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3

I service thousands of smoke detectors every year and they should NEVER be installed in an attic. There are reasons code does not require them in attics but code is a MINIMUM requirement. If you want to provide additional protection for attic exposure the proper device is a heat detector. Smoke detectors are not designed to function in the high temperatures ...


2

This is a subjective question which depends on your prerogative for several things. How long will you stay in the home (or what's your predilection for saving the planet)? Better venting may keep the attic cooler, which may in turn reduce air conditioning costs (financial and ecological). The payoff (in time and pollution savings) isn't clear without a ...


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The following site has good information. Generally the thought is that air tests are often worthless without the interpretation from the person who administered the test. What was their advice? Are they both the tester and the re-mediator? Given your numbers are all sub 500 and the categories for mold numbers start at 50,000 per m3 - I think this air ...


3

Every stick built house has mold of some type. I have worked in construction since the 70’s and well as a gopher 60’s , I currently work in a lumber mill , the boards are sprayed with a fungicide , plywood when I worked in that plant I could not believe how fast the “mushrooms” and other fungus grew on the edges of the veneer prior to being assembled. So don’...


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Asbestos is a bad guy for sure, but note that the only people who get in trouble for it are those who had occupational exposure and wore no protection, AND were smokers. If this was my house, I'd either leave it alone, or cover it with sheet rock or plywood and forget it. If it's gotta go, test it or look at it under a microscope. If it is asbestos, in my ...


3

I doubt that it is asbestos but I would have it tested to be sure. It looks like the pouring wool that my father-in-law used in his attic back in the 1960's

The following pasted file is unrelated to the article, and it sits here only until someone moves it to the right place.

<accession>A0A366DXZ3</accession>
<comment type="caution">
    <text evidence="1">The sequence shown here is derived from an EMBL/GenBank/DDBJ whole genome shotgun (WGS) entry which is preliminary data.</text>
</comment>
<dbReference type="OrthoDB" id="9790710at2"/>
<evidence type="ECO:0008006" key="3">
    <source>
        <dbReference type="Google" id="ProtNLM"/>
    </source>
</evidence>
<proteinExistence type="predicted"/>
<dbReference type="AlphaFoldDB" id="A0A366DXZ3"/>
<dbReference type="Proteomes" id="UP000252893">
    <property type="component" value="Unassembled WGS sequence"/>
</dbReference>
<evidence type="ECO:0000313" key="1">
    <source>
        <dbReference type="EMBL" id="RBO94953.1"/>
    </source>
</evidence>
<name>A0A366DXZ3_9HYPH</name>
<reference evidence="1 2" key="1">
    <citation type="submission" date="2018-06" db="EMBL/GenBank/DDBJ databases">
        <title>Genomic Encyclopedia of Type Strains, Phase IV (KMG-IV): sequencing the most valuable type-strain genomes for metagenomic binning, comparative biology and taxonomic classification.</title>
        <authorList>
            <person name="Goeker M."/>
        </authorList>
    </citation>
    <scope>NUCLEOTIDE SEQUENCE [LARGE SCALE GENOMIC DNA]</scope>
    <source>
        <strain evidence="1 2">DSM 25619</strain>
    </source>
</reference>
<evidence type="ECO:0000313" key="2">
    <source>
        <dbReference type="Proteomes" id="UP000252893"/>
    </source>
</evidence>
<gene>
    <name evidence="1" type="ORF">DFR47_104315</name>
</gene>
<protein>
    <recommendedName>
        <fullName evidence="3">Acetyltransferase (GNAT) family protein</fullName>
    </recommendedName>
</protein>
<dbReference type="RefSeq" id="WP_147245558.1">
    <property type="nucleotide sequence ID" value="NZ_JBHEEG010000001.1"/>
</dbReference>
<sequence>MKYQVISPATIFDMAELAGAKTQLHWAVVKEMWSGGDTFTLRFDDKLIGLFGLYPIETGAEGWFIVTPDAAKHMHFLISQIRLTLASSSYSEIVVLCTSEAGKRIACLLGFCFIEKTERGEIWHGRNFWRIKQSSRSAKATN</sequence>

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Yes you can you will need to frame in the opening to the existing framework, I would suggest new work in this case to be larger or thicker as today’s wood is total crap compared to your construction. What I mean if you have 2x6 in that old wood I would go with 2x8 or 4x6 ,, sounds funny but count the rings on your boards and today’s boards will be 1/3 to 1/4 ...


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If the existing joists are adequate to support an attic floor, it will be far easier to replace the recessed can lights with wafer style LED lights such as these from Lithonia. When shopping, check carefully to see that the lights you select will work out with the openings in your ceiling. You might want to bring one of the trims from your existing ...


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It looks like it is on top of a wall so it is being used as a nailer. I believe that is why.


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This is an active topic of debate in the building and energy communities. The tradeoffs are hard to evaluate. Your choices are either to air seal every little crack from the home to the attic (including any attic stair). Or, insulate between the rafters in the attic, and make the "thermal envelope" the attic. Your question can't be answered without ...


9

The biggest issue you have venting into the attic is warm, moist air being blown into a somewhat closed area (aside from the grease and particles you have a filter for). If the attic space you vent into is large, and has good ventilation this shouldn't be an issue. If you have to vent into a small portion of the attic and it looks like the moist air will ...


1

The catch about these new units is that they are sometimes condensing units. I had two installed. One has a direct feed to the drain, while the other has a pump that pipes it to the same place. We had a super-hard freeze (uncommon where I live) and the pump line froze up. That, in turn, tripped the failsafe switch, which cut power to the unit (required by ...


1

Another consideration is installing the unit on vibration isolators. When the fan turns on, it will cause the unit to move (slightly). Likewise, when it’s running, the fan will cause some vibration in the unit. Make sure the unit is isolated from the framing. I prefer hanging the unit from the roof rafters rather than sitting it on the ceiling framing. ...


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Since you have some space in your attic, and you seem set on installing the furnace up there, I think it would be easy enough to make a small room just for the furnace. I did that in our new addition, as the dedicated furnace for the addition was an afterthought after running ductwork over from the original furnace location turned out to be impractical. We ...


1

Yes you can put a high efficiency furnace in an attic hose if allowed by your local code. I use self regulating heat tape if there is any chance of the condensate line freezing. Have you considered a mini split system? I have installed high efficiency furnaces in attics in the past but you would still need a separate compressor unit outside for AC. The ...


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Similar to @paul's answer to your first question, but some additional information taken from this: If header spans a space less than 4ft, a single header can be used (as opposed to double), and it can be end nailed to the trimmer joists. If header spans 4ft or more, headers and trimmers must be doubled. Doubled trimmer joists must be nailed together with ...


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